Extreme weather accounts for 1 in every 100 heart disease deaths, new analysis reveals as UK temperatures dip

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The study comes as record temperatures were set during the summer, while the UK currently braces itself during an arctic winter blast.

A multinational analysis of over 30 millions cardiovascular deaths has unearthed new information on how extreme weather conditions are to account for a number of heart-disease related deaths. For every 1,000 cardiovascular deaths, 2.2 excess deaths were associated with extreme hot days, and 9.1 were associated with extreme cold days, the study has shown.

The study, published by the American Heart Association’s Circulation journal, believes that more should be done to mitigate those with underlying heart problems from exposure to such extreme temperatures - much like those felt in the UK during the summer and currently during the winter. The study suggests both extreme hot and extreme cold temperatures increase the risk of death among individuals with cardiovascular disease such as a stroke, heart failure, and arrhythmia.

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The research, undertaken by lead author Dr. Barrak Alahmad, shows that in hot weather, people who are older, obese, have high blood pressure, or have a history of heart disease need to take precautions like avoiding the outdoors in the early afternoon and staying hydrated. This is because on extremely hot days, the heart shifts blood from major organs to underneath the skin, where it is cooler.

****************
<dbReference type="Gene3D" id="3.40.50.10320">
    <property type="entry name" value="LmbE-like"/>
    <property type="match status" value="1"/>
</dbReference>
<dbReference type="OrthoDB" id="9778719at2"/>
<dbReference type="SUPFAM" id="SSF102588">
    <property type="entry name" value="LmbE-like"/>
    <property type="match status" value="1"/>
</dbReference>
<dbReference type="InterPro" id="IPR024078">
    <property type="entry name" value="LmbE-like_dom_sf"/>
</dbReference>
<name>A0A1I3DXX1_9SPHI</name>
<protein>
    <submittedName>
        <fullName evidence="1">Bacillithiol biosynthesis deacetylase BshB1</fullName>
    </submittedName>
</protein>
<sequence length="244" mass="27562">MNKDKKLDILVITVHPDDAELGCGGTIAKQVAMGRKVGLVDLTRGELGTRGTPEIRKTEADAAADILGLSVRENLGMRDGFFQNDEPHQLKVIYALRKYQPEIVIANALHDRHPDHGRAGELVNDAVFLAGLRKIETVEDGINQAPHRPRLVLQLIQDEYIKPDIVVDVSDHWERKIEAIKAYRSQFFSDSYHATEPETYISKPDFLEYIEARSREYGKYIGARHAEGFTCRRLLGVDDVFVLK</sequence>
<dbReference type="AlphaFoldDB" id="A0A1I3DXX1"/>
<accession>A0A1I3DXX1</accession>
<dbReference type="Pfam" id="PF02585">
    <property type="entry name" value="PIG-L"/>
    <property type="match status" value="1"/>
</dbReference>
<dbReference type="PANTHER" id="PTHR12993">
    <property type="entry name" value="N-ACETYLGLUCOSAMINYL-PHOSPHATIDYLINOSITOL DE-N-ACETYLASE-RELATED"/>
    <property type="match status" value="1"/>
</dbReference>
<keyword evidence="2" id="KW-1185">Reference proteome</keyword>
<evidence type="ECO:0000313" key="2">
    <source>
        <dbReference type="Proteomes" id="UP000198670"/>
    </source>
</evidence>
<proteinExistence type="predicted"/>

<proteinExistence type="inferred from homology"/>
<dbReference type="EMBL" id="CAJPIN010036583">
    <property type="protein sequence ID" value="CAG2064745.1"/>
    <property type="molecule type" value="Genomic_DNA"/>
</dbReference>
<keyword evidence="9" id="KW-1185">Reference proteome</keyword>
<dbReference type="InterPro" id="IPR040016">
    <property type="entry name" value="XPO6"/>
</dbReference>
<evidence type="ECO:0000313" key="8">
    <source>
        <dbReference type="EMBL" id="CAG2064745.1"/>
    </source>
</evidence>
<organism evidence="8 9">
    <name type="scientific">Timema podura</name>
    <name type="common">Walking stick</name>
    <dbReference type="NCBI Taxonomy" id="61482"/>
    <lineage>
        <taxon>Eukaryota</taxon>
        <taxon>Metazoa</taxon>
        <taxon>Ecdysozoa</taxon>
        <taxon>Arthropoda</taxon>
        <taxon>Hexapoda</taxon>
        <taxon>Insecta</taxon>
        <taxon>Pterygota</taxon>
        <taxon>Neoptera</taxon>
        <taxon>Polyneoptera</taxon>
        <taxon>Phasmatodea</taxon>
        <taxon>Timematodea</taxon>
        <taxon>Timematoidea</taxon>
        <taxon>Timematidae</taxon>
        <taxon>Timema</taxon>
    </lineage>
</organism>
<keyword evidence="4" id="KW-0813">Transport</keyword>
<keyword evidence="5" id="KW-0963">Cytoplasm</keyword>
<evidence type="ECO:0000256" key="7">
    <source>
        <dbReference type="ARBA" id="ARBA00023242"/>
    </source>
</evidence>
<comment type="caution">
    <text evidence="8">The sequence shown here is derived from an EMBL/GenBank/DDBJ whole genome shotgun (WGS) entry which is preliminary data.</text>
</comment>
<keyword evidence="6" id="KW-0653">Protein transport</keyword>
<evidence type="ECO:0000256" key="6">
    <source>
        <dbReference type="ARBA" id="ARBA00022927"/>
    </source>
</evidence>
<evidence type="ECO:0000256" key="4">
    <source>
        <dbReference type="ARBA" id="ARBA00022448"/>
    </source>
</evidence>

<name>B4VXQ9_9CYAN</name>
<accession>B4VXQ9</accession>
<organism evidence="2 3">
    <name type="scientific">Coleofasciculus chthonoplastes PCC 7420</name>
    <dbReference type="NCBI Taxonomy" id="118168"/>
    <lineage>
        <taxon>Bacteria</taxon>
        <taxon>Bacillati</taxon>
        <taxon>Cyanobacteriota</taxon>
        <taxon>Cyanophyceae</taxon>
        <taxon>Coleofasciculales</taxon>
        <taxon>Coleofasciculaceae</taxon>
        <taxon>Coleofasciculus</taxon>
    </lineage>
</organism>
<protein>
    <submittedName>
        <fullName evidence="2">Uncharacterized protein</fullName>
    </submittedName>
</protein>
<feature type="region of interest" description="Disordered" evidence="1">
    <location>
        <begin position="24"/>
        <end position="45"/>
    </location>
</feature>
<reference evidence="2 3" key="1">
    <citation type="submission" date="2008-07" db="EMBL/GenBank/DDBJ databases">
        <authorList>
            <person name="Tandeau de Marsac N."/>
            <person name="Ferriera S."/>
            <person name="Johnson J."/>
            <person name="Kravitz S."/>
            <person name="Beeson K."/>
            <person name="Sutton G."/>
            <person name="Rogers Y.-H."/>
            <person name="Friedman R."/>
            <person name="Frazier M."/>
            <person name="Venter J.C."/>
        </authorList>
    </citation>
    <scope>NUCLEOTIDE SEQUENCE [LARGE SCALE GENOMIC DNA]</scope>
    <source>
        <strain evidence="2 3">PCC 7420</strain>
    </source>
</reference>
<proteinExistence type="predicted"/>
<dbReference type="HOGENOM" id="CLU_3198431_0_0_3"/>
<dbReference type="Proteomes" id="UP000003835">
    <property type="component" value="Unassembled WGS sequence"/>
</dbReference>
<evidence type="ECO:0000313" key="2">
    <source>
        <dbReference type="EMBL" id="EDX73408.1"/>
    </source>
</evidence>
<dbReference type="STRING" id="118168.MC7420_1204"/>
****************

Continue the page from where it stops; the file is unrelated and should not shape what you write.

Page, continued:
“Sweating also happens;this could lead to volume depletion that increases heart rate. Increased core body temperature will also increase the metabolic state and oxygen consumption. Then you might also experience fluid shifts and electrolytes imbalance,” Dr. Alahmad explained.

However, extreme cold weather can also lead to cardiovascular problems, Dr. Alahmad revealed. “Blood vessels will constrict, and skeletal muscles will increase tone to preserve and generate heat. This will increase blood pressure.

“Some researchers suggested that cold makes cholesterol crystals deposit in blood vessels and causes heart attacks. Other researchers showed that cold makes your blood more sticky, and that also increases the risk of heart attacks.”

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The study has led to a call by healthcare professionals in the United States for more action regarding global warming and climate change, given its continued effect on human life. “We need to be on top of emerging environmental exposures” Dr. Alamahad concluded. “In this rapidly changing climate and [at an unprecedented] pace of warming, it is not the time to be asleep at the driving wheel.”

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